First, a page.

Poet and Stevens scholar Samuel French Morse was born in Salem, Massachusetts, in 1916. He earned a BA at Dartmouth College, an MA at Harvard University, and a PhD at Boston University.
 
Morse’s formal poetry offers richly observed detail and explores questions of nature, responsibility, and freedom. He published five poetry collections during his lifetime, including Time of Year (1943, with an introduction by Wallace Stevens). Ninety previously unpublished poems are included in the posthumous The Collected Poems (1995, edited by Guy Rotella). Morse was also the author of Wallace Stevens: Poetry as Life (1970) and the editor of Opus Posthumous: Poems, Prose, Plays by Wallace Stevens (1957).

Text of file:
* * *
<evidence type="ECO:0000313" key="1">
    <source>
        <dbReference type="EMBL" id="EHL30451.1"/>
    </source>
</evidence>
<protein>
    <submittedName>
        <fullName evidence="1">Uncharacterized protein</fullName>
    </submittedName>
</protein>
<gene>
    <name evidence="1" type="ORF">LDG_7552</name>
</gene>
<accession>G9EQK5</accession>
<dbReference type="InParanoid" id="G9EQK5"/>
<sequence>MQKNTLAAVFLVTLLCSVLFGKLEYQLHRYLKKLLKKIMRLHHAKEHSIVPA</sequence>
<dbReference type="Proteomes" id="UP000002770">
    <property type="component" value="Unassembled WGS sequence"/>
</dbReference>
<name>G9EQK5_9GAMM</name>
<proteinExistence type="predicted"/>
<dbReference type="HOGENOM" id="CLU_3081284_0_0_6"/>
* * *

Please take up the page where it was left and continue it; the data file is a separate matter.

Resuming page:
His honors included the Emily Clark Balch Poetry Prize and the Arthur Davison Ficke Poetry Prize. From 1983 to 2009, Northeastern University Press awarded the Samuel French Morse Poetry Prize in his honor.
 
Morse taught for 23 years at Northeastern University and also taught at Trinity College in Hartford, Connecticut. He lived in Boston until his death in 1985.